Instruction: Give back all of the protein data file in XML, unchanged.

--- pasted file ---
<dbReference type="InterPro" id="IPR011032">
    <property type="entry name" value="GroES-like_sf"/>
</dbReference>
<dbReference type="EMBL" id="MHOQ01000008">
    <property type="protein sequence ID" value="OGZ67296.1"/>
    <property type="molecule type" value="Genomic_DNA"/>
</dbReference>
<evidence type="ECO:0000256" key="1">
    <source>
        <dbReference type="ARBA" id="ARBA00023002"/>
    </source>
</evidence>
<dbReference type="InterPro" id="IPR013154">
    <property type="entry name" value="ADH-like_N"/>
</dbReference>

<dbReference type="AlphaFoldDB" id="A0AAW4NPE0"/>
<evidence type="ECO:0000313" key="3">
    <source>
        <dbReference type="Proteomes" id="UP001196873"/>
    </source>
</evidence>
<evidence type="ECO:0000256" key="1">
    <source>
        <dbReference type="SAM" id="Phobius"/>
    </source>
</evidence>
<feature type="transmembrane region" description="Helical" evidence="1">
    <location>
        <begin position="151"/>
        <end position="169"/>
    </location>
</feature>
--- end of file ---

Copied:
<dbReference type="InterPro" id="IPR011032">
    <property type="entry name" value="GroES-like_sf"/>
</dbReference>
<dbReference type="EMBL" id="MHOQ01000008">
    <property type="protein sequence ID" value="OGZ67296.1"/>
    <property type="molecule type" value="Genomic_DNA"/>
</dbReference>
<evidence type="ECO:0000256" key="1">
    <source>
        <dbReference type="ARBA" id="ARBA00023002"/>
    </source>
</evidence>
<dbReference type="InterPro" id="IPR013154">
    <property type="entry name" value="ADH-like_N"/>
</dbReference>

<dbReference type="AlphaFoldDB" id="A0AAW4NPE0"/>
<evidence type="ECO:0000313" key="3">
    <source>
        <dbReference type="Proteomes" id="UP001196873"/>
    </source>
</evidence>
<evidence type="ECO:0000256" key="1">
    <source>
        <dbReference type="SAM" id="Phobius"/>
    </source>
</evidence>
<feature type="transmembrane region" description="Helical" evidence="1">
    <location>
        <begin position="151"/>
        <end position="169"/>
    </location>
</feature>